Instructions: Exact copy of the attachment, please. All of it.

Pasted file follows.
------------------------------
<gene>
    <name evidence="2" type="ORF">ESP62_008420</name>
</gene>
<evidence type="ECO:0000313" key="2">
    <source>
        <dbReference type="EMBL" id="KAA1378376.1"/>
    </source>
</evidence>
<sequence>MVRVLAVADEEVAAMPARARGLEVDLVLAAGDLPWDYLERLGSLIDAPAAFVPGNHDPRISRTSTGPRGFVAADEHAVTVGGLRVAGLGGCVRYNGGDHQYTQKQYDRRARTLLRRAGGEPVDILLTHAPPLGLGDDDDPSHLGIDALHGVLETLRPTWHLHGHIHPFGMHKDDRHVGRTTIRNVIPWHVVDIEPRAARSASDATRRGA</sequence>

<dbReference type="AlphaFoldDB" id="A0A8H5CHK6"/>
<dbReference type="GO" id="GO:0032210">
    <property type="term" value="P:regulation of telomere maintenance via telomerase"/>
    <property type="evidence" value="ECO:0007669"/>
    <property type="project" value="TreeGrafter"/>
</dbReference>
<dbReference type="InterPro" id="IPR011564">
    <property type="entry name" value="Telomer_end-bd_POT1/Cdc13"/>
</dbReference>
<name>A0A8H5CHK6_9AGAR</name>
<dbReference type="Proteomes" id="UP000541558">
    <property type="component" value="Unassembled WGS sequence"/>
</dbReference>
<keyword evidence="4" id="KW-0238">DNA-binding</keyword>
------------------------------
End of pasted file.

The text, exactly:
<gene>
    <name evidence="2" type="ORF">ESP62_008420</name>
</gene>
<evidence type="ECO:0000313" key="2">
    <source>
        <dbReference type="EMBL" id="KAA1378376.1"/>
    </source>
</evidence>
<sequence>MVRVLAVADEEVAAMPARARGLEVDLVLAAGDLPWDYLERLGSLIDAPAAFVPGNHDPRISRTSTGPRGFVAADEHAVTVGGLRVAGLGGCVRYNGGDHQYTQKQYDRRARTLLRRAGGEPVDILLTHAPPLGLGDDDDPSHLGIDALHGVLETLRPTWHLHGHIHPFGMHKDDRHVGRTTIRNVIPWHVVDIEPRAARSASDATRRGA</sequence>

<dbReference type="AlphaFoldDB" id="A0A8H5CHK6"/>
<dbReference type="GO" id="GO:0032210">
    <property type="term" value="P:regulation of telomere maintenance via telomerase"/>
    <property type="evidence" value="ECO:0007669"/>
    <property type="project" value="TreeGrafter"/>
</dbReference>
<dbReference type="InterPro" id="IPR011564">
    <property type="entry name" value="Telomer_end-bd_POT1/Cdc13"/>
</dbReference>
<name>A0A8H5CHK6_9AGAR</name>
<dbReference type="Proteomes" id="UP000541558">
    <property type="component" value="Unassembled WGS sequence"/>
</dbReference>
<keyword evidence="4" id="KW-0238">DNA-binding</keyword>